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Kotlin Handling of Android RxJava Threading

Posted on 07 Dec 2016 in kotlin, rxjava, retrofit, threading by Greg E.

Retrofit RxJava Call Pattern

If you are using retrofit with RxJava observables, you are very familiar with this code:

api.getUser("grennis")
.subscribeOn(Schedulers.io())
.observeOn(AndroidSchedulers.mainThread())
.subscribe { ... }

This sets up the API call to execute on the IO thread, and run your handler to process the results on the main thread using the RxAndroid scheduler.

Well, 100% of the time you want the call to happen on the IO thread, and you almost always want the result on the main thread. The one exception here I can think of is if you want to chain calls together on a background thread, but in this case you don’t really need the observable pattern at all - just use the retrofit convention that returns Call<T>.

This is code that is repeated everywhere. It’s boilerplate, does no good and can only lead to mistakes.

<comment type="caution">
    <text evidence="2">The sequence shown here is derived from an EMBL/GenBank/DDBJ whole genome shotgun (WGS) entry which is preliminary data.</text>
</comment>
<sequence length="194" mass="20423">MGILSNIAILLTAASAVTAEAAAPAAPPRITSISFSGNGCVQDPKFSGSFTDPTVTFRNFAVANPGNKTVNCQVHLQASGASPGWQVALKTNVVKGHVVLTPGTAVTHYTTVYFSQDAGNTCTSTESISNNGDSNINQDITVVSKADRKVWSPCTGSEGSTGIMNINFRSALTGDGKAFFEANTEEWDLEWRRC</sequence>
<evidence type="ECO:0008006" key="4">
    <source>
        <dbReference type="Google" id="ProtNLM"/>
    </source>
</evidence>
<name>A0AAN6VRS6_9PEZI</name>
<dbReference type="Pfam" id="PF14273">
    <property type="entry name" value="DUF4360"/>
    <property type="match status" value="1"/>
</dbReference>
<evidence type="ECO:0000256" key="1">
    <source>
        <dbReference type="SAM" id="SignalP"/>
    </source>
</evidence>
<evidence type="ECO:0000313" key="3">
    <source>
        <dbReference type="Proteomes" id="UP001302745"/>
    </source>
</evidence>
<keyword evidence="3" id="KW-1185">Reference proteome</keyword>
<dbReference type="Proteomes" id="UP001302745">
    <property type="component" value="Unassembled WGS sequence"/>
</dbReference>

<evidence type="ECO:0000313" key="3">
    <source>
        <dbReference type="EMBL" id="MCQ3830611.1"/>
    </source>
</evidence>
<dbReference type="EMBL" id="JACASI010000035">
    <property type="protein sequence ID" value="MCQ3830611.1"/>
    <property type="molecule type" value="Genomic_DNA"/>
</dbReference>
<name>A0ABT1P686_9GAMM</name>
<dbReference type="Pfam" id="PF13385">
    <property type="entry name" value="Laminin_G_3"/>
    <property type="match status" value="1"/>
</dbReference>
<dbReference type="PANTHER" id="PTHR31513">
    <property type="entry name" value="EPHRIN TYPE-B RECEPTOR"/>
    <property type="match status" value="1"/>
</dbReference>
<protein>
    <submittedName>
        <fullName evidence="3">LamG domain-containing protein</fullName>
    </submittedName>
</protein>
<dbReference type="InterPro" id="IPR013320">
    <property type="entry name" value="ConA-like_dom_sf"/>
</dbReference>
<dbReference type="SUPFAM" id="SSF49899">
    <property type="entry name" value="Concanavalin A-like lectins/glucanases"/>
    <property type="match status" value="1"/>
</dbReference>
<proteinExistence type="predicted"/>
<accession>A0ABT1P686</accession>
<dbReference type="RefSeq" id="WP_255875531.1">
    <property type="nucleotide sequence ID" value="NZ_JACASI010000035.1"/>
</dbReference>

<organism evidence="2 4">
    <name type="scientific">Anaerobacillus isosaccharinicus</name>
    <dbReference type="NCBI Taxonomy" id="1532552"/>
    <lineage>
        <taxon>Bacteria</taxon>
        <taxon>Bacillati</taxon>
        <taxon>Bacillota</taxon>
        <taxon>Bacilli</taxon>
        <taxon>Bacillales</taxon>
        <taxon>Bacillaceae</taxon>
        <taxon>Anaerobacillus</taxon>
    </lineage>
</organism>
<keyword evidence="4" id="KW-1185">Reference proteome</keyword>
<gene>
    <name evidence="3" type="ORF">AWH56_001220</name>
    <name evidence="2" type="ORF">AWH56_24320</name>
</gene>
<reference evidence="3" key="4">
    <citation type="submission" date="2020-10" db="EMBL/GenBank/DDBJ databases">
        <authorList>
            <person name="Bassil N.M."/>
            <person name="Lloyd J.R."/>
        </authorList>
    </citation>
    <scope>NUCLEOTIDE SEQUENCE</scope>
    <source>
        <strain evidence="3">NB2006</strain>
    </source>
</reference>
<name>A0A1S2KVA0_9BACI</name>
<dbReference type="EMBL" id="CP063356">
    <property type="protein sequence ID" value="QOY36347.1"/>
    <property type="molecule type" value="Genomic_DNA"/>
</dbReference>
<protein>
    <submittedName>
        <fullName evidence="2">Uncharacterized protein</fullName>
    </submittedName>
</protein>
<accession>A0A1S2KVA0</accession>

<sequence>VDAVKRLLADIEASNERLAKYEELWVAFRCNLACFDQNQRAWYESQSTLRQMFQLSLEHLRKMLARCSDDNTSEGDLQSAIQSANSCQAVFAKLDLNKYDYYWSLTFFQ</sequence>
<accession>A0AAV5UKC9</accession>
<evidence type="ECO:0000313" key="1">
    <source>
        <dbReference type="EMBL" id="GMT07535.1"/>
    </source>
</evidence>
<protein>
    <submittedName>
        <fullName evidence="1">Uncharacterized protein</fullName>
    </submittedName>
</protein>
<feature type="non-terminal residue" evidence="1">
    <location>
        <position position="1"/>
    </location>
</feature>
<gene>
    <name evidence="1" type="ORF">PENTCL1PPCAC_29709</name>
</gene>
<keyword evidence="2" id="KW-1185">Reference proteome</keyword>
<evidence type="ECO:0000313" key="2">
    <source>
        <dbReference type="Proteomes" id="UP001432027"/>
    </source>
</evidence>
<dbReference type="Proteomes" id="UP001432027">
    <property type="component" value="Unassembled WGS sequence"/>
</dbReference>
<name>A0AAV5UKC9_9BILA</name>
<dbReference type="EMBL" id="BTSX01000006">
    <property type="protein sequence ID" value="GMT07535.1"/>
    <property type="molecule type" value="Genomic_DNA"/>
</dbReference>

Solution in Java

In the previous post I discussed a solution for handling this problem in Java.

Solution in Kotlin

Resolving this problem in Kotlin requires much less code, of course.

The key is to use an extension method to extend the Observable (or Single) returned by the retrofit interface to call these methods for you as well as subscribe:

protected fun <T> Single<T>.call(callback: (T) -> Unit) : Unit {
this.subscribeOn(Schedulers.io())
.observeOn(AndroidSchedulers.mainThread())
.subscribe( { callback(it) },
{ handleApiError(it) })
}

Now, use this call extension method on all your API calls to do the work for you:

api.getUser("grennis").call { handleResult(it) }

Note that the extension method can be a member of your class (unlike C# where extensions much be static), so you can call helper instance methods like handleApiError.

How appropriate that this post is so much shorter than the Java version!



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